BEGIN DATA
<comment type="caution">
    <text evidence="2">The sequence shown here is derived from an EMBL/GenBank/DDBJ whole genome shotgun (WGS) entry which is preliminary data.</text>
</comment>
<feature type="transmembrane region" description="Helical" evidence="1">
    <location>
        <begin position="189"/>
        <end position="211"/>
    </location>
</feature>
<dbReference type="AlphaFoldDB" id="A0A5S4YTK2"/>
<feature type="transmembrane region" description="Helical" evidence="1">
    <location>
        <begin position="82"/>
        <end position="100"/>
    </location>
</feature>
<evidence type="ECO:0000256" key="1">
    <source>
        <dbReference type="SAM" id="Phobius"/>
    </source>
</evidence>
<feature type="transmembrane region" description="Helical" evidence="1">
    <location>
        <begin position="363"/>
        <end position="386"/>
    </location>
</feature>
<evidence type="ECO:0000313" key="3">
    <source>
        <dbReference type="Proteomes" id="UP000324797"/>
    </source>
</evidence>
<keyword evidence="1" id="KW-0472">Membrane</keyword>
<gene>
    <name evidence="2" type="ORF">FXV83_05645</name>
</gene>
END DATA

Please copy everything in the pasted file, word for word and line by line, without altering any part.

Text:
<comment type="caution">
    <text evidence="2">The sequence shown here is derived from an EMBL/GenBank/DDBJ whole genome shotgun (WGS) entry which is preliminary data.</text>
</comment>
<feature type="transmembrane region" description="Helical" evidence="1">
    <location>
        <begin position="189"/>
        <end position="211"/>
    </location>
</feature>
<dbReference type="AlphaFoldDB" id="A0A5S4YTK2"/>
<feature type="transmembrane region" description="Helical" evidence="1">
    <location>
        <begin position="82"/>
        <end position="100"/>
    </location>
</feature>
<evidence type="ECO:0000256" key="1">
    <source>
        <dbReference type="SAM" id="Phobius"/>
    </source>
</evidence>
<feature type="transmembrane region" description="Helical" evidence="1">
    <location>
        <begin position="363"/>
        <end position="386"/>
    </location>
</feature>
<evidence type="ECO:0000313" key="3">
    <source>
        <dbReference type="Proteomes" id="UP000324797"/>
    </source>
</evidence>
<keyword evidence="1" id="KW-0472">Membrane</keyword>
<gene>
    <name evidence="2" type="ORF">FXV83_05645</name>
</gene>